Buying a cell phone is just like buying anything else: unless you know what you’re looking for, you probably won’t find it. If you simply walk into a store looking to buy, you’ll definitely find a cell phone, but the chances are it’ll be more expensive that it needs to be and that its features will disappoint. Make sure you consider the following factors before buying a cell phone. Decide whether they are important to you and what else you’d like to get out of your phone. You might learn of features that you know you don’t need, such as mobile internet access. Avoiding phones with capabilities, such as this, that you don’t need can save you a great deal of money.
Memory: The latest cell phones come with internal and external memory. Internal memory is usually limited — no more than 128 MB. If you store music, pictures and video on your phone, make sure it has a slot for a mini SD memory card. It’s pointless to buy a cell phone if you can’t store media.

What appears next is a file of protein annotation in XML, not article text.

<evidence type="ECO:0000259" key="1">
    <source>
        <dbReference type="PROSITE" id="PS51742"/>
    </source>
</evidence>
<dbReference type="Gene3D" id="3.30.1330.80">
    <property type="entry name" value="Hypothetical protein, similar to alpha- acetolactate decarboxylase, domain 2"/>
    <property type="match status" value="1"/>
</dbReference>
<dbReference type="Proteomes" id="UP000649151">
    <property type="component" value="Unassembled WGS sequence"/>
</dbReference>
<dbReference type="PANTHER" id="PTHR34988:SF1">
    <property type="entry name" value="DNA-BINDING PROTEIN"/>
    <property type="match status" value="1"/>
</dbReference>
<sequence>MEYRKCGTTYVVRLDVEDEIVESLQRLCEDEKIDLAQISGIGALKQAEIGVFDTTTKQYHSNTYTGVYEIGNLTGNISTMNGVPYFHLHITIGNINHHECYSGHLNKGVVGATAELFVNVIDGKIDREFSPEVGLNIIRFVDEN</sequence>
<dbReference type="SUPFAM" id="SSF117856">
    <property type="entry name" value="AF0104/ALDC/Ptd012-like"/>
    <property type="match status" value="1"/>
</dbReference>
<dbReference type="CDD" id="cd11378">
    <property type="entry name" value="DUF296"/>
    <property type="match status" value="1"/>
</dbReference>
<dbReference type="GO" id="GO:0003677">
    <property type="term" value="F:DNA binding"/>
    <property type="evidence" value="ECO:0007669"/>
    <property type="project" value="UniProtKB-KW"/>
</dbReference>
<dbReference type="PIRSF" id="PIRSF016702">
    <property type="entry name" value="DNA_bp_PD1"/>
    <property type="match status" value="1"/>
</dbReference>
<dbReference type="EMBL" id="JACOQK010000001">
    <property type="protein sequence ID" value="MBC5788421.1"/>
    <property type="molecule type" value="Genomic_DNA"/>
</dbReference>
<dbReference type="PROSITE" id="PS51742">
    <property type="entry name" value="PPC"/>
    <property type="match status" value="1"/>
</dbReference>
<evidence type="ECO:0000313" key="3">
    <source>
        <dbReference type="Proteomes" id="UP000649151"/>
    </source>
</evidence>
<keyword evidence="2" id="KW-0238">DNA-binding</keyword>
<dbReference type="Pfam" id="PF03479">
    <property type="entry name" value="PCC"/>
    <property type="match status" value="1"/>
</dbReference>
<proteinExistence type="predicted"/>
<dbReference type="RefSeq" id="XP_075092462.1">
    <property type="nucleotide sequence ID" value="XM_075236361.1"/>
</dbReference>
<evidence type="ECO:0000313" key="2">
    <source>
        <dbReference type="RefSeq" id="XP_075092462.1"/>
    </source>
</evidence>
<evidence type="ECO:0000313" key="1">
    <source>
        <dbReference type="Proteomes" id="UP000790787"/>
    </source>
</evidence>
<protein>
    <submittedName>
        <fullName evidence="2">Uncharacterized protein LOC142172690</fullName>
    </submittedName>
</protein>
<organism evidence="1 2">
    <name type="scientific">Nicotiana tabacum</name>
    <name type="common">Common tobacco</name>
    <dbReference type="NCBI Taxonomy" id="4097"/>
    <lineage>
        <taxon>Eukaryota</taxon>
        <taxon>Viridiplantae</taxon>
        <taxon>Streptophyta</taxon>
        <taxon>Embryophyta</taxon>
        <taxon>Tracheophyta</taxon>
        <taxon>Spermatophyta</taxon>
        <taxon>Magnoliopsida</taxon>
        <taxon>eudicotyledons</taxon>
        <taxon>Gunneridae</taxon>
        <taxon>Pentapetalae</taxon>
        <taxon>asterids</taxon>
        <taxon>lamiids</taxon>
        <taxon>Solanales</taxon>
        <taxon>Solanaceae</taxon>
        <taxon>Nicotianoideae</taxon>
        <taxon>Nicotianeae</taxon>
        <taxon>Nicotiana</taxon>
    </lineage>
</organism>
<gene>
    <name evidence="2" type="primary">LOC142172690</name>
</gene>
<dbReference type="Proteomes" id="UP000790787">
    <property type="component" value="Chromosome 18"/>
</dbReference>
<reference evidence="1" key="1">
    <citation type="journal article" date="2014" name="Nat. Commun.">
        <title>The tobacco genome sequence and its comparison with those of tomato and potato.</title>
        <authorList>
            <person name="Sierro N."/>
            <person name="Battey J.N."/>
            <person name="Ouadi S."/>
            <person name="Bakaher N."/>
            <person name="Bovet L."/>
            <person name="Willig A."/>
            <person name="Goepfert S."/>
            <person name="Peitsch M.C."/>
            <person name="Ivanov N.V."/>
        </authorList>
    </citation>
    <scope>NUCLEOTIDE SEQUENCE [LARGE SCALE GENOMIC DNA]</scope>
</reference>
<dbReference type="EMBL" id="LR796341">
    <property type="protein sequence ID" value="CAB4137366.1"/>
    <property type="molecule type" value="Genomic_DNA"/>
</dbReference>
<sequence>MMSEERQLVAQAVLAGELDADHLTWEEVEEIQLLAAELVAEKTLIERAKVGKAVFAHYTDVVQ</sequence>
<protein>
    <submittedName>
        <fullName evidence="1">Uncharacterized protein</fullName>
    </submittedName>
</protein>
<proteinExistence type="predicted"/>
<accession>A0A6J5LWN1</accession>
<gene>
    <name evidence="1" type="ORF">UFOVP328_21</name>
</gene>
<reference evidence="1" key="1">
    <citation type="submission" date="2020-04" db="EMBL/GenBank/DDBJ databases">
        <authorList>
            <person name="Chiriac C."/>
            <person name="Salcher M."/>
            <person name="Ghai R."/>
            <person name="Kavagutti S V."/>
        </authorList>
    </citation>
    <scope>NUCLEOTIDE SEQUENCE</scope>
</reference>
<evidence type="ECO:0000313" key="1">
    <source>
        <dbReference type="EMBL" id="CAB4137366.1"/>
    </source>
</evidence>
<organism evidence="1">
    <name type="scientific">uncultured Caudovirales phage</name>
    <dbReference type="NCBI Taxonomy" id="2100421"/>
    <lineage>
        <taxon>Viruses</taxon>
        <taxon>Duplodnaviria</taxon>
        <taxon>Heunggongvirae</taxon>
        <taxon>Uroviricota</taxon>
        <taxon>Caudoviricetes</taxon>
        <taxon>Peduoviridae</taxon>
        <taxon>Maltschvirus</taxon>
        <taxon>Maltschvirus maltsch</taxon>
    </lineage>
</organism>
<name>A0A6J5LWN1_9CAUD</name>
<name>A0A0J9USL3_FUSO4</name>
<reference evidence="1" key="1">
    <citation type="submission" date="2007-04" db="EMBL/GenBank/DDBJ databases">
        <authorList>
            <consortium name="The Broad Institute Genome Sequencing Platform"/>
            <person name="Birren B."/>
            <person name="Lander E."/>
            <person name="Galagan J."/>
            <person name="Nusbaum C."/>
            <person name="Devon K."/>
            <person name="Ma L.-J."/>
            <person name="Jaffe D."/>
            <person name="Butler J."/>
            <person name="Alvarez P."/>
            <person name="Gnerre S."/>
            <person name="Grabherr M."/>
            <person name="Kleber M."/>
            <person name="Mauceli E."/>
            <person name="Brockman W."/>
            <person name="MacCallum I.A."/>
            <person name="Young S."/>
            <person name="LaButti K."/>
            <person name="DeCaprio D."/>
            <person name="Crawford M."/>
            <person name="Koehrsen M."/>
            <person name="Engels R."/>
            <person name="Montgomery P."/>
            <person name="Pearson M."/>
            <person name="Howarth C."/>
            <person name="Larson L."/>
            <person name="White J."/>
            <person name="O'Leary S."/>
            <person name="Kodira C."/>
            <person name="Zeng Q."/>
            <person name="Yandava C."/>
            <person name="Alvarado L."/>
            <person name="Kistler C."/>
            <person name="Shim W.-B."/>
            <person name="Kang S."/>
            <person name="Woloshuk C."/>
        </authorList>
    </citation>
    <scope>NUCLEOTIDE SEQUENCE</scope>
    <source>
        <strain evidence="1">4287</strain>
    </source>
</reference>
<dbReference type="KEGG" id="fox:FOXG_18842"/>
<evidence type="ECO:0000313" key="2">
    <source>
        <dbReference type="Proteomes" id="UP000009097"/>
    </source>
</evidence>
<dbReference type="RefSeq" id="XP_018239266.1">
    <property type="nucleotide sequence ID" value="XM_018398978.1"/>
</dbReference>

Screen Size: It’s nice to have a large screen to look at, but don’t buy a new cell phone just because, “The screen’s so big!” However, don’t go ultra small either. You’ll be watching videos or viewing photos, so make sure you can see your media without getting a headache.
Digital Camera: Most modern cell phones come with a digital camera as standard, but resolution varies drastically. For you shutterbugs, most cameras have between one and two megapixels, but a few have as high as five. Keep an eye out for extra features, too, like zoom and video capabilities.
Battery Life: Cell phone battery life is measured in two ways: standby time (when your cell phone is idle) and talk time (when you’re using your phone). Focus on talk time. Making and receiving calls, taking pictures and listening to music all drain power. Pick a cell phone with at least a four-hour talk time. This should last you most days.
Talking Functions: Without fail, you’ll be interrupted when talking on your cell phone. It’s inevitable. So pick a phone with features to help you take those interruptions with a grain of salt.
- Call holding puts the person you’re speaking with on hold without disconnecting the line.
- Call waiting lets you take a secondary call while staying connected to the first.
- Conference calling connects multiple people simultaneously, letting you talk with all your friends at once.